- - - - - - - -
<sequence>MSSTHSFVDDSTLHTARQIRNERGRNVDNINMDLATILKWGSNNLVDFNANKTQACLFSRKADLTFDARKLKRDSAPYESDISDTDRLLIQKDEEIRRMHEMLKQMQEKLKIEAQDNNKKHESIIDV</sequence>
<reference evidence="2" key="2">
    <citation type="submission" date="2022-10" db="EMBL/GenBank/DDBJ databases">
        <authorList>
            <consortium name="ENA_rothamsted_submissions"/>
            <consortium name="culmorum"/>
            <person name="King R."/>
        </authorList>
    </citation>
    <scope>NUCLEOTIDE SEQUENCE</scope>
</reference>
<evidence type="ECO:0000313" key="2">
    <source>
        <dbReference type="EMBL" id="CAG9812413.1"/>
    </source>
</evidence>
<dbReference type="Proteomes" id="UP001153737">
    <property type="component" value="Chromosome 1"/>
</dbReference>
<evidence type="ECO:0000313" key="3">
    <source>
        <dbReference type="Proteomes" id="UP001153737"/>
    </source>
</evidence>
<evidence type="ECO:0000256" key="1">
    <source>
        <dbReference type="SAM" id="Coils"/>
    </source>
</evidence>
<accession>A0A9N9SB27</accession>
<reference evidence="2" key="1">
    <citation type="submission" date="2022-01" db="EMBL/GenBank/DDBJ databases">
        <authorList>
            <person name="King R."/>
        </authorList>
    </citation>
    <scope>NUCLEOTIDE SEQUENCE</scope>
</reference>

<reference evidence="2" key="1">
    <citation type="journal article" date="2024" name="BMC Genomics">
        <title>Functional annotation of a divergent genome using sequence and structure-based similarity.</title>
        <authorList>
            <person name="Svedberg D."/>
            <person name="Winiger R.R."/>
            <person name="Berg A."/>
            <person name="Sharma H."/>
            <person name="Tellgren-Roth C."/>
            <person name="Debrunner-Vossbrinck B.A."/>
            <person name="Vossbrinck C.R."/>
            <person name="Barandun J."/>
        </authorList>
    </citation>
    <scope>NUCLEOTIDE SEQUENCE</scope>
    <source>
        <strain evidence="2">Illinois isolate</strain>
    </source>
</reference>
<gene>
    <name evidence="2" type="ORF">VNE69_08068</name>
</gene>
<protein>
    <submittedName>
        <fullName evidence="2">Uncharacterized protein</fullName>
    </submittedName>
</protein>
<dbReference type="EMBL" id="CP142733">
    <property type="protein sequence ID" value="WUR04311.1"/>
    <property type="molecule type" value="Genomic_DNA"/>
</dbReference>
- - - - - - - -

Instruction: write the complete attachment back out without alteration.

<sequence>MSSTHSFVDDSTLHTARQIRNERGRNVDNINMDLATILKWGSNNLVDFNANKTQACLFSRKADLTFDARKLKRDSAPYESDISDTDRLLIQKDEEIRRMHEMLKQMQEKLKIEAQDNNKKHESIIDV</sequence>
<reference evidence="2" key="2">
    <citation type="submission" date="2022-10" db="EMBL/GenBank/DDBJ databases">
        <authorList>
            <consortium name="ENA_rothamsted_submissions"/>
            <consortium name="culmorum"/>
            <person name="King R."/>
        </authorList>
    </citation>
    <scope>NUCLEOTIDE SEQUENCE</scope>
</reference>
<evidence type="ECO:0000313" key="2">
    <source>
        <dbReference type="EMBL" id="CAG9812413.1"/>
    </source>
</evidence>
<dbReference type="Proteomes" id="UP001153737">
    <property type="component" value="Chromosome 1"/>
</dbReference>
<evidence type="ECO:0000313" key="3">
    <source>
        <dbReference type="Proteomes" id="UP001153737"/>
    </source>
</evidence>
<evidence type="ECO:0000256" key="1">
    <source>
        <dbReference type="SAM" id="Coils"/>
    </source>
</evidence>
<accession>A0A9N9SB27</accession>
<reference evidence="2" key="1">
    <citation type="submission" date="2022-01" db="EMBL/GenBank/DDBJ databases">
        <authorList>
            <person name="King R."/>
        </authorList>
    </citation>
    <scope>NUCLEOTIDE SEQUENCE</scope>
</reference>

<reference evidence="2" key="1">
    <citation type="journal article" date="2024" name="BMC Genomics">
        <title>Functional annotation of a divergent genome using sequence and structure-based similarity.</title>
        <authorList>
            <person name="Svedberg D."/>
            <person name="Winiger R.R."/>
            <person name="Berg A."/>
            <person name="Sharma H."/>
            <person name="Tellgren-Roth C."/>
            <person name="Debrunner-Vossbrinck B.A."/>
            <person name="Vossbrinck C.R."/>
            <person name="Barandun J."/>
        </authorList>
    </citation>
    <scope>NUCLEOTIDE SEQUENCE</scope>
    <source>
        <strain evidence="2">Illinois isolate</strain>
    </source>
</reference>
<gene>
    <name evidence="2" type="ORF">VNE69_08068</name>
</gene>
<protein>
    <submittedName>
        <fullName evidence="2">Uncharacterized protein</fullName>
    </submittedName>
</protein>
<dbReference type="EMBL" id="CP142733">
    <property type="protein sequence ID" value="WUR04311.1"/>
    <property type="molecule type" value="Genomic_DNA"/>
</dbReference>